Six tricks on how to customize Firefox

Six tricks on how to customize Firefox

Firefox is an excellent browser for a lot of reasons, but one of the most significant factors is how it can be customized. Mozilla has worked hard to ensure the newest versions deliver options and features that you wouldn’t have in other browsers without add-ons. As these are available by default, all users can have the same access without the hassle of installing extensions that can bring about compatibility or security issues. Below are six tricks that may convince you to use Firefox.

 

Customize the main menu

Firefox 29, released in April of 2014, introduced the new, revamped “Auralis” interface to make customization easier. The most prominent change is the ability to completely customize the icon-driven main menu.

Accessing the function is extremely easy. Open the main menu and then press the “customize” link at the bottom. This opens a window customization view, where you are able to add or delete menu options by dragging them to and from the “Additional Tools and Features” field and change the order to suit.

 

Add/remove toolbar icons

You’ll be able to also customize the search bar field and bookmarks bar field by adding and removing items.

For example, if you want to see the Awesome Bar, click it and drag it out of the search bar location and into the “Additional Tools and Features” field. And if you would like your home page to be within the bookmarks field, just drag it there.

It is possible to also delete functions from any of your menus or toolbars by right-clicking them and hitting “Remove from Toolbar.” The only functions you cannot remove will be the Awesome Bar as well as the icon for the main menu.

All of the above applies to compatible Firefox Add-ons too.

 

Control the Awesome Bar with keyboard shortcuts

The Awesome Bar (formerly known as the location bar) is the primary search field inside Firefox. One technique to change what appears is to use keyboard shortcuts which customize Awesome Bar’s behaviour. Here’s the current list.

^ to search inside your browsing history

* to search within your bookmarks

+ to search in pages you have tagged

% to search within your presently open tabs

~ to search in pages you’ve typed

# to search in page titles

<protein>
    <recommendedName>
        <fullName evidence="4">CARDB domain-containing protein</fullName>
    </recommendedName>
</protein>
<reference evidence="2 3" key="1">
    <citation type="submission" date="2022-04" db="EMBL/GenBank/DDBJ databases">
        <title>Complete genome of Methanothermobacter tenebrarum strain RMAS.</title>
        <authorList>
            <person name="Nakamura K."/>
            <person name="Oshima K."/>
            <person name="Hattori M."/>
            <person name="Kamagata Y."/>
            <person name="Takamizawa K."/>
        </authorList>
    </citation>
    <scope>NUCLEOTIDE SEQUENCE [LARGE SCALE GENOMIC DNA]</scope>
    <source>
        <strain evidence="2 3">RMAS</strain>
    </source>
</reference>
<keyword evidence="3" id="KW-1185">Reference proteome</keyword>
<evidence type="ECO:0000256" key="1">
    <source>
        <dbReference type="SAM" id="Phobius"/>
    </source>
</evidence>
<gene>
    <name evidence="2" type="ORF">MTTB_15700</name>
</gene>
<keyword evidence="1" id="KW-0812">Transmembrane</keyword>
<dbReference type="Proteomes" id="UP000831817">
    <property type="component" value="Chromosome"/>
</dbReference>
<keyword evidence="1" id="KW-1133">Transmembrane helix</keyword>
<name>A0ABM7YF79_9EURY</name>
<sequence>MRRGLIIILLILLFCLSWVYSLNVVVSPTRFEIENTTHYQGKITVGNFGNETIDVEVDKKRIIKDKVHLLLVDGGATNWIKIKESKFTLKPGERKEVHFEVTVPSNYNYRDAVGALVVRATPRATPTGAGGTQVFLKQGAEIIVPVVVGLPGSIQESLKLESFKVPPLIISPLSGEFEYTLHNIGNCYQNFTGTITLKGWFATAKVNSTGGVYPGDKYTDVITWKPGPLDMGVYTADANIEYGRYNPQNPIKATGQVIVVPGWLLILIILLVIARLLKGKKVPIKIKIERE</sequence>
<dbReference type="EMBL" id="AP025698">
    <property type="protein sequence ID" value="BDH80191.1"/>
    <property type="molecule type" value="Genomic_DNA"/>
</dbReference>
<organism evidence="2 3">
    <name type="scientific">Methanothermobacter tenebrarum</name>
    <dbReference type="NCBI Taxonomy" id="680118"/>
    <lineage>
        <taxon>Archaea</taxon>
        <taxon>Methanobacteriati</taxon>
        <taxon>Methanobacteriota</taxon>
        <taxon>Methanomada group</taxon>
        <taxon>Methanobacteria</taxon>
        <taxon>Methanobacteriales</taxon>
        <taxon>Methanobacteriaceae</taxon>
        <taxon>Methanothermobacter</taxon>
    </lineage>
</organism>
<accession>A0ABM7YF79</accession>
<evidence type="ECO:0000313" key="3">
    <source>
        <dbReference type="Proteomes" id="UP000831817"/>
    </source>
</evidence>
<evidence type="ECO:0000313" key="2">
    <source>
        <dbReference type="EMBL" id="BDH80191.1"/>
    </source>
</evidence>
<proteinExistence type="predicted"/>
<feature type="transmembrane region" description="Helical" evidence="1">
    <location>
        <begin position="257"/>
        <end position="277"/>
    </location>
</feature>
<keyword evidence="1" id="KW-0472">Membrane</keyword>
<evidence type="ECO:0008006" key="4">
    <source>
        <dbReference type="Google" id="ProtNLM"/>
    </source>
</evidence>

@ to search in web addresses (URLs).

For example if you wanted to look for MakeUseOf, only inside your bookmarks, you would type “makeuseof *” within the Awesome Bar. Remembering to include the space after the * symbol, else the search feature won’t work.

You can chain the criteria together for even more precise search results, for example by entering “makeuseof * android #” would show you only MakeUseOf bookmarks with Android inside the title.

 

Remove any unwanted Awesome Bar results

Awesome Bar is terrific, but it is can cause a privacy issue. Search results are catalogued automatically and available for later use. Clearing history is an easy solution, but you may not want to clear all of it.

The solution is simple. Any result that appears in the Awesome Bar could be highlighted by tapping the up/down arrow keys. When highlighted just tap the delete key to remove the result from appearing in Awesome Bar. Note that this will only work in your history. If you try this with your bookmarks, they’re going to disappear from the open Awesome Bar field but will re-appear after you search a second time.

It is possible to have broader control by opening the Selections menu and choosing Privacy. At the bottom is a location bar control drop-down menu. This menu allows you to totally exclude history, bookmarks or both from Awesome Bar results without deleting either.

 

Additional customize Awesome Bar with tags and key phrases

Another approach to control the Awesome Bar is via tags, a new feature that largely supersedes the old keywords. Tags can be added to any bookmarked web page whenever you have it open by clicking on the blue bookmark star within the toolbar (assuming you have have not removed it). This will open a field that shows, amongst other items, the tags. No tags are assigned by default.

Tags appear within the Show All Bookmarks window and are good for categorizing information, but that is not their only function. Tags also impact how things appear in the Awesome Bar. For example, if you’re organizing a big dinner for your family or friends and want speedy access to recipes you’ll be cooking. Just bookmark them and tag them as “family dinner” and they’ll appear every time you search for that term.

 

Connect through a proxy server

Although you may use a proxy alongside any browser, Firefox is exclusive in that it lets you enter proxy settings for your browser only. Other browsers need you to change proxy settings within your Internet Options, which means you do not have as much control over what goes through the proxy and what doesn’t.

You can find the proxy settings by opening Options, then Advanced settings and hitting the Network tab. Hit the “Settings” button to open proxy controls. There are four options ranging from no proxy to settings manually entered into Firefox. It is possible to also setup a proxy by pointing Firefox to the URL of a .pac configuration file.

 

Power users need to have Firefox

These six tricks prove that Firefox is definitely the go-to browser for power users. With Mozilla’s browser you have got far more control over your menus, toolbars and configuration of advanced search options.

 

Credit: MakeUseOf

Main image credit

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